Nissan’s second-generation Leaf is almost but not quite 100% new. If we were looking at a living creature rather than a car, we might say that the skin, muscles and internal organs have all been replaced but the skeleton remains the same. As a result the new Leaf is more powerful, lasts longer between charges, looks a lot different, but retains the same basic size and shape as before.
The exterior design is a lot crisper and less duck-billed than the old version, but the new Leaf remains a little awkward looking from some angles. A complete redesign would probably have done more to alleviate the car’s heavy look around the rear haunches. The visual refresh does bring the Leaf neatly into line with the rest of the Nissan range, however, where it now resembles a bigger version of the sharply styled Micra supermini.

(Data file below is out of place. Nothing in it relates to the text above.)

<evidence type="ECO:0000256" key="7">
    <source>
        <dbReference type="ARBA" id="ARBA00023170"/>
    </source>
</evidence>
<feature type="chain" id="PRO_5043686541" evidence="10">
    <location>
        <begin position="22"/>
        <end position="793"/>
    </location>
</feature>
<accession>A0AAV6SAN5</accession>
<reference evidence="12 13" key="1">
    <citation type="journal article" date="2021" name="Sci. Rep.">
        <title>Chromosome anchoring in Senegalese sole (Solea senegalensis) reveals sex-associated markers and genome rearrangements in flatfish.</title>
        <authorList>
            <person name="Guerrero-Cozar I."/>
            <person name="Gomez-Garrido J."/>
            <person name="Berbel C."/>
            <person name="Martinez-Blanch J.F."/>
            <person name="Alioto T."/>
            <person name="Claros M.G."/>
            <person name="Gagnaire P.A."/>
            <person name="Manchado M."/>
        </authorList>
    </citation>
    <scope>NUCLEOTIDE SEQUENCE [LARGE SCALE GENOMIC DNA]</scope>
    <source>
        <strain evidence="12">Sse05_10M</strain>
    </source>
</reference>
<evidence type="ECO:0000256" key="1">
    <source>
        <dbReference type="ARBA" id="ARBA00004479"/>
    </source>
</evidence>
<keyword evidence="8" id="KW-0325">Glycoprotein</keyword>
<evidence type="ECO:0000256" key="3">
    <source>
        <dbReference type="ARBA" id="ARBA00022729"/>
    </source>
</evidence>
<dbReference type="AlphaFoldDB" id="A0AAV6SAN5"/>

Of course outward appearances are a lot less relevant than inner strength in an electric car. Most importantly, Nissan has squeezed 40kWh of electrical storage into the new Leaf without changing the volume or shape of its lithium-ion battery. The old Leaf was launched in 2011 with a 24kWh battery and an optional 30kWh upgrade arrived in February 2016, so the new car has moved energy storage along by a reasonably big step.